On the Subject of Financial Transaction Taxes #FTTs to Fund Education

Recently, there has been some discussion in higher ed circles about applying financial transaction taxes (FTTs) to stock trades and using the proceeds to fund education.

I dislike this idea for many reasons.

It is apparent that FTTs tend to reduce liquidity and force investors into fewer but larger and more bundled trades, which of course tends to increase volatility. This is quite the opposite of what original proponents thought FTTs might do. And in a marketplace as active as that in the US, investors will simply clear their trades elsewhere. Like maybe on an offshore oil platform...

We need to bear in mind that the main reason why people are even considering FTTs in the U.S. right now is because of the rise of concerns with regard to high frequency trading (HFT). The simple(istic) idea is that the taxes could function as a sort of knob to control trading frequency. But the real culprit for the flash crashes is algorithmic trading, not HFT per se, and there is a big difference. Moreover, there should be more focus on 'circuit breaker' approaches to prevent flash crashes. In any case, this discussion is still very active and the case is certainly not closed i.e. there is no consensus that FTTs would actually improve the situation.  They could actually make it worse by amplifying volatility.

All that aside, what most annoys me about this proposal is that it not only raises big technical concerns but also appears to violate some basic principles: 

(1) We desperately need a much simpler tax code that is far easier to administer. The current code is hideously complex- so much so that the amount of tax you can avoid is proportional to how many lawyers and accountants you can afford. The code is so complex that most of us don't even know what our effective tax rates are. We need a much more efficient tax code, and this proposal would be a big misstep in the opposite direction. And note, it wouldn't have any effect at all on the largest investors who move the most capital- they have many ways around it. If the cost is significant, I guarantee that large investors will simply clear their trades outside US jurisdiction. It's the small investor who would be disproportionately affected.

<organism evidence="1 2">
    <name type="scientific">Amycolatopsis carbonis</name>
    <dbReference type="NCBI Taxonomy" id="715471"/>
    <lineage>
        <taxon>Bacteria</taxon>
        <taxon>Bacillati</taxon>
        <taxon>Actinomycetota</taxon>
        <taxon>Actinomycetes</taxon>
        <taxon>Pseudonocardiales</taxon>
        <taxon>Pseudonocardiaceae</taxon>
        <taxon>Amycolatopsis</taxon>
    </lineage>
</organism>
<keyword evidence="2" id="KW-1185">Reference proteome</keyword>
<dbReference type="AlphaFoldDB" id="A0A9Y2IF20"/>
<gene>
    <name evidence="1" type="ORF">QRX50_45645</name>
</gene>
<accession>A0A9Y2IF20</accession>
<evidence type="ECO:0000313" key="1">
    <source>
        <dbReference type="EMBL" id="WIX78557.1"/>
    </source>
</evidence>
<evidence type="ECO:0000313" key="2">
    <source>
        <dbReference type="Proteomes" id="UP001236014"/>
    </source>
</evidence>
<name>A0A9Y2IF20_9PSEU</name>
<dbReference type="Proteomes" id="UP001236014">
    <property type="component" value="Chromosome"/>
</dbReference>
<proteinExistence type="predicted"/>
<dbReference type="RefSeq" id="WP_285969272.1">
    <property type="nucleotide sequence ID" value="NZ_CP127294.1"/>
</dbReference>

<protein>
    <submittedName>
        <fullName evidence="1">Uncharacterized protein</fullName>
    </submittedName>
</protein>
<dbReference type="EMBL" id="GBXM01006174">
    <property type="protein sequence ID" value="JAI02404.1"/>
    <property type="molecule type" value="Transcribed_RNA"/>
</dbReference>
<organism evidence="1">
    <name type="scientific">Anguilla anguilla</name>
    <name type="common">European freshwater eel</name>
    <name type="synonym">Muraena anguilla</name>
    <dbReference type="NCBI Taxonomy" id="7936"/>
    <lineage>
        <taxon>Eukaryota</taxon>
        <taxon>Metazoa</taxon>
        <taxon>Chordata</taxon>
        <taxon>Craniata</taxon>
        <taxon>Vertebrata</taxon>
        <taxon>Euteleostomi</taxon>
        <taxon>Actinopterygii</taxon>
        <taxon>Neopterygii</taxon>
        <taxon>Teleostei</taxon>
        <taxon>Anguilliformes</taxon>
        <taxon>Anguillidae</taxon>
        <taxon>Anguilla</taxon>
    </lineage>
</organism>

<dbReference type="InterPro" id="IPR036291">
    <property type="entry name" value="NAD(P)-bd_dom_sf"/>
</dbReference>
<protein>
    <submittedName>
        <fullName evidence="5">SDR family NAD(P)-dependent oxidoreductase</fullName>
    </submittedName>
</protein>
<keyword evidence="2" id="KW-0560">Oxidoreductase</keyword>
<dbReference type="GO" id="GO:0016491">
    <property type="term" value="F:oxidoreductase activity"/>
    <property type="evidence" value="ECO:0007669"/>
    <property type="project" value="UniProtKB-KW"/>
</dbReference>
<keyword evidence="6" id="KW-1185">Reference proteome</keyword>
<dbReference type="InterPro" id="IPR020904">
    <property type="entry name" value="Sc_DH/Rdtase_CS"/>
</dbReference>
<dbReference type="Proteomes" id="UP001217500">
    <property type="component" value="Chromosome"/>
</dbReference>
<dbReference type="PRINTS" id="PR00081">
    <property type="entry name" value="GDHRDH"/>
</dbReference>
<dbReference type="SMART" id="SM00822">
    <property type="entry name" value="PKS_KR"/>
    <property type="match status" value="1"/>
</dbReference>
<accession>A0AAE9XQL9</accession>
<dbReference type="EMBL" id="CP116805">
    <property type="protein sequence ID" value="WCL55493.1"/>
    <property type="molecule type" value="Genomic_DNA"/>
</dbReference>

(2) I really don't like the idea of having tax sourced and revenue spent in two widely different compartments of the economy. For example, what might makes sense is to have a gas tax that generates revenue to fund road maintenance and better technology to reduce fuel consumption and pollution. That would make sense, and it might even makes sense to opponents of higher taxes... once they are confronted with declining road quality. In other words, we should try to keep costs and consequences as close together as possible, so that it's clearer to voters that they get what they pay for. Ah, transparency! What doesn't make sense is to link two wildly different things e.g. the volatile equities marketplace... and education. The latter is all about low-risk, ultra-stable, predictable, long-term (lifetime) investment. There is an inconsistency of logic. 

(3) The idea that politicians might try to increase funding for something -even education-without actually declaring that to be their intention is totally unacceptable to me. If you want to increase funding for higher ed then say so... transparently. Hiding it behind some abstract tax that is easy for the wealthiest investors to evade and which can have consequences that most people don't even understand, that is irresponsible politics. It's deliberately obfuscatory politics. This is the same nonsense that disturbed me with regard to proposals to fund education via lottery revenue. Frankly, I could care less whether we have lotteries or not- it's a fools tax that I'll never pay anyway. But if a competent politician looked me in the eye and articulated why I need to dig a bit deeper into my pockets to help educate our young people, well then I would support a higher tax. And, like most Americans, I am very bothered that no politicians are stepping up to the plate to articulate the need for better policy and more investment in our kids' preparation.